AWS’ annual re:Invent conference always brings a host of announcements about exciting new developments. Last month’s event was no exception. It generated headlines about Graviton3 (AWS’ most powerful CPU to date) and a new private 5G service as well as commitments to diversity and sustainability.
However, on a day-to-day basis, smaller releases, updates and changes have a more immediate impact on cloud use and performance. Plenty of these are revealed at re:Invent too, but they’re often overlooked in media write-ups.
Here, we look at three announcements that you might have missed. They include changes to cross-account access for S3 buckets, general availability of Amazon RDS Custom for SQL Server and the launch of Amazon FSx for OpenZFS. The first simplifies the way permissions are granted for S3 bucket access. The second offers time-saving benefits when migrating or managing database instances which may not have been suitable for RDS previously, as well as the assurance of automated backups. The third, Amazon FSx for OpenZFS, promises more streamlined cloud migration and has already been added to an inflight plan for one of our clients. Read on for more detail on each of these AWS tech updates.
S3 buckets: changes to cross-account access
S3 buckets are private by default, with cross-account access usually granted via an IAM policy on the user and a corresponding bucket policy. This can be complex, and potentially confusing.
For instance, when a user is given permission to write to a given bucket, the contents may not even be available to the bucket owner. Additionally, separate steps need to be taken to allow the user to upload, read and download files. It’s a cumbersome approach which can sometimes cause problems.
The changes announced at re:Invent address this nicely. It’s now possible to disable S3 bucket access control lists (ACLs) via Object Ownership options. So, when a user from another account uploads an object, we as bucket owners can have visibility. Importantly, this is not a one-way change; object ownership can easily be reverted by re-enabling ACLs.
I’ve illustrated how the original process works, and the new alternative approach, here. AWS’ Marcia Villalba, a Senior Developer Advocate, has also written an overview of the simplified access management for data stored in Amazon S3.
Amazon RDS Custom for SQL Server
This update offers a new way for SQL Server on RDS to support applications that are dependent on specific configurations as well as third-party applications that require system customisations. It allows users to:
- Enable features that require elevated privileges
- Install specific drivers to enable heterogenous linked servers
- Have more than 100 databases per instance.
Channy Yun, a Principal Developer Advocate for AWS, has published a detailed overview on how to get started on the AWS blog. He takes a stepwise approach to the creation of a DB instance of RDS Custom for SQL Server, outlining various options and prerequisites. Many different settings can be applied, covering everything from allocated storage to deletion protection and Virtual Private Cloud security groups. It’s worth taking time to consider which may be beneficial, and a full list is available here.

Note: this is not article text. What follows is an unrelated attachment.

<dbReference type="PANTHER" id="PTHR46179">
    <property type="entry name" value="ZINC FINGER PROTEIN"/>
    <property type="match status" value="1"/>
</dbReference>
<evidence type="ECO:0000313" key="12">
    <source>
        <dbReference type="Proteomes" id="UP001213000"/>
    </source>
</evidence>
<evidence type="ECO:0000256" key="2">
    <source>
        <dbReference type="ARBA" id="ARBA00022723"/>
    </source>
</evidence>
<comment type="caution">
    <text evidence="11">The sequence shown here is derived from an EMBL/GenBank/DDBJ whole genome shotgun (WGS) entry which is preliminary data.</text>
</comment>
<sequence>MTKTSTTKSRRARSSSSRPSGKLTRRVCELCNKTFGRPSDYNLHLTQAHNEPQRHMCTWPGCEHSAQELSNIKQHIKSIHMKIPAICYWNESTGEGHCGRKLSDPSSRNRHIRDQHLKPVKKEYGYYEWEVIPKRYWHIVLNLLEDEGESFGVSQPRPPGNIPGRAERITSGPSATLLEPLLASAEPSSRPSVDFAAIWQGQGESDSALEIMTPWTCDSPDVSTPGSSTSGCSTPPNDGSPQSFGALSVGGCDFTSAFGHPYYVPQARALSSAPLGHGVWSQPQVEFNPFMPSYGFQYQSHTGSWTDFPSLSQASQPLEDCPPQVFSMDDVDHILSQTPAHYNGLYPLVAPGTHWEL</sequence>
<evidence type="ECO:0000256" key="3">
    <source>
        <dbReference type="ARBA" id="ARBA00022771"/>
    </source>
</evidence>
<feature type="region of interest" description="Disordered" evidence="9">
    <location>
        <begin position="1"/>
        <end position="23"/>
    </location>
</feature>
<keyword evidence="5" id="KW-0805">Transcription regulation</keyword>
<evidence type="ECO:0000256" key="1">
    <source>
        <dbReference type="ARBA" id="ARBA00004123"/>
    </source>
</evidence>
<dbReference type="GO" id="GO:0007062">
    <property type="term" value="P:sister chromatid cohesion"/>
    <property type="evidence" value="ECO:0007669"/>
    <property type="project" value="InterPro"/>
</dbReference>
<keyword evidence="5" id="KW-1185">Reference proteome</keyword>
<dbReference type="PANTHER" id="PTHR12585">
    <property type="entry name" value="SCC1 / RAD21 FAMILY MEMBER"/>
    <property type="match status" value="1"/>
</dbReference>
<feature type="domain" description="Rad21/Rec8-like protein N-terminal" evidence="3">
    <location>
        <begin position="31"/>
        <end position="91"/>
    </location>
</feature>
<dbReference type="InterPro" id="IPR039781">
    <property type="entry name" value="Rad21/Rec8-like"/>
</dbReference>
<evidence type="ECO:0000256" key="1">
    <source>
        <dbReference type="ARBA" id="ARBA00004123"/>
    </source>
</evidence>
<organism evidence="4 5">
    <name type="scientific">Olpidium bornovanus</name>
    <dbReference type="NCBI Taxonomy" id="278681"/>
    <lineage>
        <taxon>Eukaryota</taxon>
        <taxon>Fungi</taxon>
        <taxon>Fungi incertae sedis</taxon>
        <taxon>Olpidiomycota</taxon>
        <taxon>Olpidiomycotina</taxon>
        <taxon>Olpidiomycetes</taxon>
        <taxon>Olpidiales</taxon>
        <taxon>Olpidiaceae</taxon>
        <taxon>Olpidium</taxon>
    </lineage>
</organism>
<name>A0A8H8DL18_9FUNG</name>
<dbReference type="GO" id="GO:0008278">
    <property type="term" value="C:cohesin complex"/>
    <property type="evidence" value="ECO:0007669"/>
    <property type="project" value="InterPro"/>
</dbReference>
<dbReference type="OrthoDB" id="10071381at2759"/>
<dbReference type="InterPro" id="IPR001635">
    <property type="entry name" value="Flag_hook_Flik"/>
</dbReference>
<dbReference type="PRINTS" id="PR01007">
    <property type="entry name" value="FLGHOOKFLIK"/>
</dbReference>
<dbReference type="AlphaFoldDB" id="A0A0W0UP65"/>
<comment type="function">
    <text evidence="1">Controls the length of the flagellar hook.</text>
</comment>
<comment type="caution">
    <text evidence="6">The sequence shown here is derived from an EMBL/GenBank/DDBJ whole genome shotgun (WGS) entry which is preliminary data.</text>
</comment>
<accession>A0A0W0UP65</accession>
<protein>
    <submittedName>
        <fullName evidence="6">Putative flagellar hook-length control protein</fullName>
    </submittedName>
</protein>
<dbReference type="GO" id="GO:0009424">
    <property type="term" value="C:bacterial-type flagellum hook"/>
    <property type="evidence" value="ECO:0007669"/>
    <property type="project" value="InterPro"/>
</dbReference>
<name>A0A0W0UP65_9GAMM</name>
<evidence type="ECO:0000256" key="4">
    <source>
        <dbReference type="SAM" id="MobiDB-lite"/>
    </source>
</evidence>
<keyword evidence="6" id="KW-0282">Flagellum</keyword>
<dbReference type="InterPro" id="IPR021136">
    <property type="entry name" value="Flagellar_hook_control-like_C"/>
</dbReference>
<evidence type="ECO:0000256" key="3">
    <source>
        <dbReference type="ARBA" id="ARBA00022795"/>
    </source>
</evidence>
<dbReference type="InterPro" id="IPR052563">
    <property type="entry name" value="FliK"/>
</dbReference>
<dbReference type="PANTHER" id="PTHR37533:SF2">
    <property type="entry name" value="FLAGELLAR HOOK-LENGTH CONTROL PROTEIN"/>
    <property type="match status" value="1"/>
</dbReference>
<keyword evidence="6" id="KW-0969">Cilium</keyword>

RDS Custom for SQL Server makes it easier than ever to customise features. We’re sure to make extensive use of it in our own client work.
Amazon FSx for OpenZFS
When the cloud engineers on one of our squads heard about this new service, they immediately looked to work it into a migration plan they were working on. One of the most beneficial aspects of Amazon FSx for OpenZFS is the ease with which data stored in on-premises file servers can be moved to AWS. Original capabilities are maintained after the migration, eliminating the need to rearchitect existing applications or tools.
As the re:Invent news release explains, “customers can now launch, run, and scale fully managed file systems on AWS and replace their commodity, off-the-shelf servers they run on premises to achieve better agility, security, and lower costs.” These managed file systems can be created in minutes and don’t require the specialist expertise that was previously required to set up and administer the open-source storage platform OpenZFS.
AWS Chief Evangelist Jeff Barr has written a detailed post about Amazon FSx for OpenZFS. He explains core aspects of the service and covers various scenarios where it might be used as well as guidance on how to use it.
An evolving landscape
For me, the biggest takeaway from re:Invent 2021 is that AWS’ features and services continue to evolve at pace. Behind the scenes, the organisation is listening and responding to user needs, fine-tuning and improving organisations’ cloud experiences and outcomes. At DevOpsGroup, we enjoy learning about these changes. And we embrace them to ensure our recommendations are of-the-moment, delivering meaningful benefits to customers.